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GoogleVideo is Going Away
Some news in my inbox today...I guess I have some video moving to do!
Later this month, hosted video content on Google Video will no longer be available for playback. Google Video stopped taking uploads in May 2009 and now we’re removing the remaining hosted content. We've always maintained that the strength of Google Video is its ability to let people search videos from across the web, regardless of where those videos are hosted. And this move will enable us to focus on developing these technologies further to the benefit of searchers worldwide.
On April 29, 2011, videos that have been uploaded to Google Video will no longer be available for playback. We’ve added a Download button to the video status page, so you can download any video content you want to save. If you don’t want to download your content, you don’t need to do anything. (The Download feature will be disabled after May 13, 2011.)
We encourage you to move to your content to YouTube if you haven’t done so already. YouTube offers many video hosting options including the ability to share your videos privately or in an unlisted manner. To learn more go here.
Here’s how to download your videos:
To download a video to your computer, click the Download Video link located on the right side of each of your videos in theActions column.
Once a video has been downloaded, “Already Downloaded” will appear next to the Download Video link.
If you have many videos on Google Video, you may need to use the paging controls located on the bottom right of the page to access them all. Please note: This download option will be available through May 13, 2011.
Overview: This blog entry shares my first attempts to use a Chromecast HDMI dongle to stream non-supported Chrome browser video formats (MKV, AVI) using Chrome add-ons, as well as shares 3 tips. The 3 tips include: 1) Dealing with Non-HDMI television; 2) Chromecast Unfriendly Networks; 3) Streaming from Mobile Devices.
Question: I have some digital video files in MP4, AVI, MKV formats on my computer in my upstairs office. I want to watch them on my HDMI capable television without hooking the computer up directly to my television using my home wireless network and a Chromecast--which I bought this holiday. How do I do that?Response: As I considered this question, I realized that I'd done practically no research on this prior to purchasi…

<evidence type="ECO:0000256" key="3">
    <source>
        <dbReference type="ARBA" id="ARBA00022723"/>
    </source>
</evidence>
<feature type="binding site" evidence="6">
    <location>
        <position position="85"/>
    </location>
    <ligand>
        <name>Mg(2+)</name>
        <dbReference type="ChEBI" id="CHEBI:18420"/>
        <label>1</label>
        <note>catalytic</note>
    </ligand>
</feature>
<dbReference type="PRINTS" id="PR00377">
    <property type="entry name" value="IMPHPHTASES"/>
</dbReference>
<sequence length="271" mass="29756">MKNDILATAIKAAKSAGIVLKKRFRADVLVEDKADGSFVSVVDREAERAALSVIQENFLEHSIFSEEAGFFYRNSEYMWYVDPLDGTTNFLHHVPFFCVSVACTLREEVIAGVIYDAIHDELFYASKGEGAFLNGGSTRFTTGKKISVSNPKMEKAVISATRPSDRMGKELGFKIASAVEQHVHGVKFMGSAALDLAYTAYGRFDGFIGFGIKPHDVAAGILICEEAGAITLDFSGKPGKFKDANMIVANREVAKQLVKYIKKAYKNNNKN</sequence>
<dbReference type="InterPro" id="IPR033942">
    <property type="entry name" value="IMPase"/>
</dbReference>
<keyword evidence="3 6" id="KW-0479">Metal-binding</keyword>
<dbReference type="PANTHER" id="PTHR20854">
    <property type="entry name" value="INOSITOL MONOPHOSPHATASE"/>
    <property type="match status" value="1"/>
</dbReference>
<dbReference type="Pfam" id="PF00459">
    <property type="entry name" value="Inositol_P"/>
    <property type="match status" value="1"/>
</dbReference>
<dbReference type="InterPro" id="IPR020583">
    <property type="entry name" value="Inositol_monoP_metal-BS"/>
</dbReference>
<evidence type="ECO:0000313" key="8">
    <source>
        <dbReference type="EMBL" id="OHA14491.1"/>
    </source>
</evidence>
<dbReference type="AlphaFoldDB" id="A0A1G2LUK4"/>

Register today for Education on Air: It Takes a Teacher, a free online conference to connect educators around the globe. On December 3rd, attendees will have access to 100+ sessions featuring renowned thought leaders and opportunities to learn about how Google tools can be used to boost student engagement, collaboration and productivity.
Everything posted on Miguel Guhlin's blogs/wikis are his personal opinion and do not necessarily represent the views of his employer(s) or its clients. Read Full Disclosure
"What's Office 365?" asked a second grade teacher last week at a casual meeting. "My district is moving from what we have now to that." The transition, of course, was from MS Exchange and web-based email to Office 365. For the school district, moving to Office 365 will result in much greater efficiency and functionality than they have ever enjoyed. But that means this large urban school district has a lot of professional learning to engage in. Note: This blog entry originally published by TCEA TechNotes Blog the week of 07/4/2016. Be sure to follow the TCEA TechNotes Blog for updates and great resources! Also, note that you can sign up for free professional learning sessions!If you are a teacher in a district that is launching Office 365 in August, you have some time to get ready. Take these ten steps (five in this blog entry, five more in the sequel) to ensure you are successful in supporting blended learning opportunities that the new federal Every Student Suc…